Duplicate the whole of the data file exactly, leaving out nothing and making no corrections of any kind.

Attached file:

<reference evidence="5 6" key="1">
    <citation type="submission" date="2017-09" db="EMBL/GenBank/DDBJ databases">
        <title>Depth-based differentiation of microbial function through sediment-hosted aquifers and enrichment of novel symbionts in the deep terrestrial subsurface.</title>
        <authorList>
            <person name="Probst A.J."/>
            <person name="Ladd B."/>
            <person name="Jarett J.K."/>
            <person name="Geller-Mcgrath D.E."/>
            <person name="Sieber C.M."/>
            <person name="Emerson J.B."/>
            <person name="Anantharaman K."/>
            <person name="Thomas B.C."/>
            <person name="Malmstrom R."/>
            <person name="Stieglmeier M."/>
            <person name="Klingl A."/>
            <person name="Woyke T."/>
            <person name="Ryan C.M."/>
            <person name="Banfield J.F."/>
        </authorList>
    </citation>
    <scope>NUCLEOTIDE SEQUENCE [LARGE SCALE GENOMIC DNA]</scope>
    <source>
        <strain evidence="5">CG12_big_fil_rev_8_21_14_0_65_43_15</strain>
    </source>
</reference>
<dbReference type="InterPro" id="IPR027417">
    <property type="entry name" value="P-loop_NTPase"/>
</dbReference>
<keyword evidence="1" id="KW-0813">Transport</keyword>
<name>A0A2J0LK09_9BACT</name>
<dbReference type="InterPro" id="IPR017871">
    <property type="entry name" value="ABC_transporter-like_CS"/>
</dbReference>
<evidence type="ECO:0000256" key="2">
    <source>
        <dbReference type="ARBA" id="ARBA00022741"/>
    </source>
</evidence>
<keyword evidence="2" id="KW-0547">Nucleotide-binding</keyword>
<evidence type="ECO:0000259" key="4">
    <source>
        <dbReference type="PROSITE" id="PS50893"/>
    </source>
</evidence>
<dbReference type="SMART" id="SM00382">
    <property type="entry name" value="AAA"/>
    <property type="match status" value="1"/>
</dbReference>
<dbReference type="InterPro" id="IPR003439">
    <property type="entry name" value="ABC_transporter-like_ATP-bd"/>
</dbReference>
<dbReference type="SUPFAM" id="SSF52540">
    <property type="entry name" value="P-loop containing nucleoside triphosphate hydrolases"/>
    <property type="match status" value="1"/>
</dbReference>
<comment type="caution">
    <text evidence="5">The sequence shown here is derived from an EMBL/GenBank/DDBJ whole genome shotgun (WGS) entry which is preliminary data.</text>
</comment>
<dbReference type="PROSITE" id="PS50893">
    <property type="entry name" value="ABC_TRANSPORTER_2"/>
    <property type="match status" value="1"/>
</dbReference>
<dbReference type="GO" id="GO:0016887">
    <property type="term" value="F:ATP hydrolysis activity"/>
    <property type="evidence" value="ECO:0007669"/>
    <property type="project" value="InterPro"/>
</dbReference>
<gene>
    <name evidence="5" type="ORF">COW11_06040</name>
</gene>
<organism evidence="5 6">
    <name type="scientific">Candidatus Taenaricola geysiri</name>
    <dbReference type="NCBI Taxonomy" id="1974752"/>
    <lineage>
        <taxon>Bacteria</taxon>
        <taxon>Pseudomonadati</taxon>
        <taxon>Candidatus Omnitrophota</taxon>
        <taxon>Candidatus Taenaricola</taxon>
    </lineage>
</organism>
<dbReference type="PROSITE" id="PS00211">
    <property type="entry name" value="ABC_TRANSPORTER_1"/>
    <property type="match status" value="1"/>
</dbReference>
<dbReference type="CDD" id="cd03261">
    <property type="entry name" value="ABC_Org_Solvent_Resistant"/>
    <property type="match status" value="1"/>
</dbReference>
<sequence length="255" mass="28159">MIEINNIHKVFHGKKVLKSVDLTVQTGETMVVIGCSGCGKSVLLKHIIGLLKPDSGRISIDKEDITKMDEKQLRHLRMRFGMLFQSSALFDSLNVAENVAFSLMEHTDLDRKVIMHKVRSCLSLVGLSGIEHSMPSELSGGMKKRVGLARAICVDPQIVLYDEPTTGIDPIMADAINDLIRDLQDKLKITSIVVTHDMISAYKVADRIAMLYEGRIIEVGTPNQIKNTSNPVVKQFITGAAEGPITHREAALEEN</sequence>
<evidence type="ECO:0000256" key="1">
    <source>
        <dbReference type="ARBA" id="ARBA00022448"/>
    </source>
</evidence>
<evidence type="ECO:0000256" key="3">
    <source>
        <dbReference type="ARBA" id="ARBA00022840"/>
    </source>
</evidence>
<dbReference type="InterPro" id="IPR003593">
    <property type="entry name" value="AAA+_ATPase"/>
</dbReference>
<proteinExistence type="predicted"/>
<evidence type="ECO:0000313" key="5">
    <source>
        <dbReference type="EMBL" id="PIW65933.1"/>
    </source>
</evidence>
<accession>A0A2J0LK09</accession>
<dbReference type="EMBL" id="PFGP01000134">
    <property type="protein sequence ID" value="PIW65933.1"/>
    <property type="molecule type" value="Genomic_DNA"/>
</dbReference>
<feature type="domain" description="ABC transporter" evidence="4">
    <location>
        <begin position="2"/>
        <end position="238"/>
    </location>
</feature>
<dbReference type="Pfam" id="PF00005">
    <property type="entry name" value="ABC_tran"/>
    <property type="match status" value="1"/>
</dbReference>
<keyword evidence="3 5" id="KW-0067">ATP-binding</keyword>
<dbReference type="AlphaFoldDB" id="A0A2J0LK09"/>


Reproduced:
<reference evidence="5 6" key="1">
    <citation type="submission" date="2017-09" db="EMBL/GenBank/DDBJ databases">
        <title>Depth-based differentiation of microbial function through sediment-hosted aquifers and enrichment of novel symbionts in the deep terrestrial subsurface.</title>
        <authorList>
            <person name="Probst A.J."/>
            <person name="Ladd B."/>
            <person name="Jarett J.K."/>
            <person name="Geller-Mcgrath D.E."/>
            <person name="Sieber C.M."/>
            <person name="Emerson J.B."/>
            <person name="Anantharaman K."/>
            <person name="Thomas B.C."/>
            <person name="Malmstrom R."/>
            <person name="Stieglmeier M."/>
            <person name="Klingl A."/>
            <person name="Woyke T."/>
            <person name="Ryan C.M."/>
            <person name="Banfield J.F."/>
        </authorList>
    </citation>
    <scope>NUCLEOTIDE SEQUENCE [LARGE SCALE GENOMIC DNA]</scope>
    <source>
        <strain evidence="5">CG12_big_fil_rev_8_21_14_0_65_43_15</strain>
    </source>
</reference>
<dbReference type="InterPro" id="IPR027417">
    <property type="entry name" value="P-loop_NTPase"/>
</dbReference>
<keyword evidence="1" id="KW-0813">Transport</keyword>
<name>A0A2J0LK09_9BACT</name>
<dbReference type="InterPro" id="IPR017871">
    <property type="entry name" value="ABC_transporter-like_CS"/>
</dbReference>
<evidence type="ECO:0000256" key="2">
    <source>
        <dbReference type="ARBA" id="ARBA00022741"/>
    </source>
</evidence>
<keyword evidence="2" id="KW-0547">Nucleotide-binding</keyword>
<evidence type="ECO:0000259" key="4">
    <source>
        <dbReference type="PROSITE" id="PS50893"/>
    </source>
</evidence>
<dbReference type="SMART" id="SM00382">
    <property type="entry name" value="AAA"/>
    <property type="match status" value="1"/>
</dbReference>
<dbReference type="InterPro" id="IPR003439">
    <property type="entry name" value="ABC_transporter-like_ATP-bd"/>
</dbReference>
<dbReference type="SUPFAM" id="SSF52540">
    <property type="entry name" value="P-loop containing nucleoside triphosphate hydrolases"/>
    <property type="match status" value="1"/>
</dbReference>
<comment type="caution">
    <text evidence="5">The sequence shown here is derived from an EMBL/GenBank/DDBJ whole genome shotgun (WGS) entry which is preliminary data.</text>
</comment>
<dbReference type="PROSITE" id="PS50893">
    <property type="entry name" value="ABC_TRANSPORTER_2"/>
    <property type="match status" value="1"/>
</dbReference>
<dbReference type="GO" id="GO:0016887">
    <property type="term" value="F:ATP hydrolysis activity"/>
    <property type="evidence" value="ECO:0007669"/>
    <property type="project" value="InterPro"/>
</dbReference>
<gene>
    <name evidence="5" type="ORF">COW11_06040</name>
</gene>
<organism evidence="5 6">
    <name type="scientific">Candidatus Taenaricola geysiri</name>
    <dbReference type="NCBI Taxonomy" id="1974752"/>
    <lineage>
        <taxon>Bacteria</taxon>
        <taxon>Pseudomonadati</taxon>
        <taxon>Candidatus Omnitrophota</taxon>
        <taxon>Candidatus Taenaricola</taxon>
    </lineage>
</organism>
<dbReference type="PROSITE" id="PS00211">
    <property type="entry name" value="ABC_TRANSPORTER_1"/>
    <property type="match status" value="1"/>
</dbReference>
<dbReference type="CDD" id="cd03261">
    <property type="entry name" value="ABC_Org_Solvent_Resistant"/>
    <property type="match status" value="1"/>
</dbReference>
<sequence length="255" mass="28159">MIEINNIHKVFHGKKVLKSVDLTVQTGETMVVIGCSGCGKSVLLKHIIGLLKPDSGRISIDKEDITKMDEKQLRHLRMRFGMLFQSSALFDSLNVAENVAFSLMEHTDLDRKVIMHKVRSCLSLVGLSGIEHSMPSELSGGMKKRVGLARAICVDPQIVLYDEPTTGIDPIMADAINDLIRDLQDKLKITSIVVTHDMISAYKVADRIAMLYEGRIIEVGTPNQIKNTSNPVVKQFITGAAEGPITHREAALEEN</sequence>
<evidence type="ECO:0000256" key="1">
    <source>
        <dbReference type="ARBA" id="ARBA00022448"/>
    </source>
</evidence>
<evidence type="ECO:0000256" key="3">
    <source>
        <dbReference type="ARBA" id="ARBA00022840"/>
    </source>
</evidence>
<dbReference type="InterPro" id="IPR003593">
    <property type="entry name" value="AAA+_ATPase"/>
</dbReference>
<proteinExistence type="predicted"/>
<evidence type="ECO:0000313" key="5">
    <source>
        <dbReference type="EMBL" id="PIW65933.1"/>
    </source>
</evidence>
<accession>A0A2J0LK09</accession>
<dbReference type="EMBL" id="PFGP01000134">
    <property type="protein sequence ID" value="PIW65933.1"/>
    <property type="molecule type" value="Genomic_DNA"/>
</dbReference>
<feature type="domain" description="ABC transporter" evidence="4">
    <location>
        <begin position="2"/>
        <end position="238"/>
    </location>
</feature>
<dbReference type="Pfam" id="PF00005">
    <property type="entry name" value="ABC_tran"/>
    <property type="match status" value="1"/>
</dbReference>
<keyword evidence="3 5" id="KW-0067">ATP-binding</keyword>
<dbReference type="AlphaFoldDB" id="A0A2J0LK09"/>